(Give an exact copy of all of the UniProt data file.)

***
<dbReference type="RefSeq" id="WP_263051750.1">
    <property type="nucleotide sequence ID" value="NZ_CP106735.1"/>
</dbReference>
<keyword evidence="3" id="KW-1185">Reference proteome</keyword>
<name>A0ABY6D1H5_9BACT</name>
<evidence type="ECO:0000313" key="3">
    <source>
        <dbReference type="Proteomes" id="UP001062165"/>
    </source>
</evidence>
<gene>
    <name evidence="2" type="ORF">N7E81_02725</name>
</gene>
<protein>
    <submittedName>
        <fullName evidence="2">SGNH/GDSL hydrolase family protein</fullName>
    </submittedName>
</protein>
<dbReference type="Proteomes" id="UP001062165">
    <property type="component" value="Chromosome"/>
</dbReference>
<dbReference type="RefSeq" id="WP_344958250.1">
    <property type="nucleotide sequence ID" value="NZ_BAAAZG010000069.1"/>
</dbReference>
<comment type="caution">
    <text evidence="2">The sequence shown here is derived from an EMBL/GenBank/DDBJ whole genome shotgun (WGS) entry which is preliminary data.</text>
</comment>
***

<dbReference type="RefSeq" id="WP_263051750.1">
    <property type="nucleotide sequence ID" value="NZ_CP106735.1"/>
</dbReference>
<keyword evidence="3" id="KW-1185">Reference proteome</keyword>
<name>A0ABY6D1H5_9BACT</name>
<evidence type="ECO:0000313" key="3">
    <source>
        <dbReference type="Proteomes" id="UP001062165"/>
    </source>
</evidence>
<gene>
    <name evidence="2" type="ORF">N7E81_02725</name>
</gene>
<protein>
    <submittedName>
        <fullName evidence="2">SGNH/GDSL hydrolase family protein</fullName>
    </submittedName>
</protein>
<dbReference type="Proteomes" id="UP001062165">
    <property type="component" value="Chromosome"/>
</dbReference>
<dbReference type="RefSeq" id="WP_344958250.1">
    <property type="nucleotide sequence ID" value="NZ_BAAAZG010000069.1"/>
</dbReference>
<comment type="caution">
    <text evidence="2">The sequence shown here is derived from an EMBL/GenBank/DDBJ whole genome shotgun (WGS) entry which is preliminary data.</text>
</comment>